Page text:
DETAILED DESCRIPTION OF A PREFERRED EMBODIMENT

One aspect of the present invention is enabling remote requesting unit's within a packet transmission system to apply communication resources as granted by a communications controller to the oldest outstanding request stored in requesting unit memory. This adaptation will protect the packet transmission system from those delays associated with lost or unintelligible access requests at the communications controller. By applying the granted resource to the oldest request in memory, the present invention operates to reduce the average time required to service stored requests.

Another separate and distinct aspect of the present invention which operates to reduce transmission delays and therefore improve overall system throughput is enabling the communications controller, upon receipt of data packet transmissions from a remote requesting unit to identify missing data within the data packet transmission, determine whether communication resources are available to support retransmission of the missing data and if so, transmit a response to the requesting remote unit identifying the missing data and simultaneously granting sufficient resources for retransmission of the missing data. This adaptation will protect the packet transmission system from those delays typically associated with the remote unit issuing additional access requests (i.e., issuing access requests requesting communication resource to transmit data the communications controller has just identified as missing).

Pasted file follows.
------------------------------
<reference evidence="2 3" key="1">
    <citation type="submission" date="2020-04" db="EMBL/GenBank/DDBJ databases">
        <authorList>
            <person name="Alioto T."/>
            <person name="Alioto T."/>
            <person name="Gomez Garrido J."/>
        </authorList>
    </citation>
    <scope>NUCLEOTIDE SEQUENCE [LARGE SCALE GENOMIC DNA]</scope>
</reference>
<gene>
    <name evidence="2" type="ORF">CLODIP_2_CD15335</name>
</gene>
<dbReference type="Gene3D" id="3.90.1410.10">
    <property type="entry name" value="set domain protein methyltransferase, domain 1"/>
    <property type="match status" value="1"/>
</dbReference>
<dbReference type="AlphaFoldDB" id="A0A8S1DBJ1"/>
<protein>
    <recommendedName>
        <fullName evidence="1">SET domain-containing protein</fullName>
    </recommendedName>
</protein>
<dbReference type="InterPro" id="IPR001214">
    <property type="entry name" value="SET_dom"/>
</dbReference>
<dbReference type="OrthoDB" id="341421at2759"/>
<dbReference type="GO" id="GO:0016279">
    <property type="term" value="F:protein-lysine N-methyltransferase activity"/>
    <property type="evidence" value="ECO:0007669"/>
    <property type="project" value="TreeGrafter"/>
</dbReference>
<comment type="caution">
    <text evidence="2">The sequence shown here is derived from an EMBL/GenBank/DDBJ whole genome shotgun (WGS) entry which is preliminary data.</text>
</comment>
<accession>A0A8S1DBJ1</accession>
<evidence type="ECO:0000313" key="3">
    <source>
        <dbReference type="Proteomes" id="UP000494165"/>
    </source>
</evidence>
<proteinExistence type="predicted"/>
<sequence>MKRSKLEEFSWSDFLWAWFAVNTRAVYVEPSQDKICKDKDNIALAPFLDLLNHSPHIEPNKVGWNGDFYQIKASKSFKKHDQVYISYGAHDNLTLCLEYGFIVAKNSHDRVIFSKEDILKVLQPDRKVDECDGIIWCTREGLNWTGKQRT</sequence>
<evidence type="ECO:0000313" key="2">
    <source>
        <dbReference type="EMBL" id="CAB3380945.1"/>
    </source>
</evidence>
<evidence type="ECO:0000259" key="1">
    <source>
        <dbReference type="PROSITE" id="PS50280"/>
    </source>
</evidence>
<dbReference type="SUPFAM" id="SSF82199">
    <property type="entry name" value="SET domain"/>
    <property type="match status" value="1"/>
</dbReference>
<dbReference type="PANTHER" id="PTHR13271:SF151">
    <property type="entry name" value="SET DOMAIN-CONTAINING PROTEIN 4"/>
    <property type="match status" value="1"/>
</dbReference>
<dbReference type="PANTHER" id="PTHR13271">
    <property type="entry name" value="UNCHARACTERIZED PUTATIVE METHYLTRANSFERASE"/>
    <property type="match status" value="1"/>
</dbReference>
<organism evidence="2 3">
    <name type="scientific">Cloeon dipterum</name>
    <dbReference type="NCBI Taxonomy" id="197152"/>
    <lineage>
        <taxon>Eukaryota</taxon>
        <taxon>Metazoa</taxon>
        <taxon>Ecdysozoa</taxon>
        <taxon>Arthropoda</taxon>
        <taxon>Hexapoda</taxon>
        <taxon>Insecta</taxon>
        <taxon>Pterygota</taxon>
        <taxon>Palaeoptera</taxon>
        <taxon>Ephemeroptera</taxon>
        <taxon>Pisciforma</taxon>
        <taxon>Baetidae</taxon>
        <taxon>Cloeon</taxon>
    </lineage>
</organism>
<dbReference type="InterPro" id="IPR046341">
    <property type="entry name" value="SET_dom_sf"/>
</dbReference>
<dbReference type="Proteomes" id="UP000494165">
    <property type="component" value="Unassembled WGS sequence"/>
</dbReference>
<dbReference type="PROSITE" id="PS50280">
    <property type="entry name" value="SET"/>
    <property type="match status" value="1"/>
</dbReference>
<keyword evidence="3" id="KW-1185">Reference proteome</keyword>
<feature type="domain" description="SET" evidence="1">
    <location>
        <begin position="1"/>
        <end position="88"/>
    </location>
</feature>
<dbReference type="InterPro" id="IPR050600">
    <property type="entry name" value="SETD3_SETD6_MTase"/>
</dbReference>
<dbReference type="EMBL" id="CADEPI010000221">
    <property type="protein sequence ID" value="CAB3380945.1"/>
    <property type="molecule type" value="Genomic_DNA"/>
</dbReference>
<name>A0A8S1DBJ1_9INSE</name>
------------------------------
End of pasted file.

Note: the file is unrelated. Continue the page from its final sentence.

The present invention has application within the field of wireless and wireline packet transmission systems. FIG. 1 illustrates an RF packet transmission system 100 comprising a wireless local area network (LAN) in which control module (CM) 110 utilizes RF communications to communicate with a plurality of user modules (UM) 112, Each UM 112 is connected to one or more user devices 114 such as a terminal, personal computer or other information input/output device. The CM 110 is connected to packet data network 118 by data channel 120.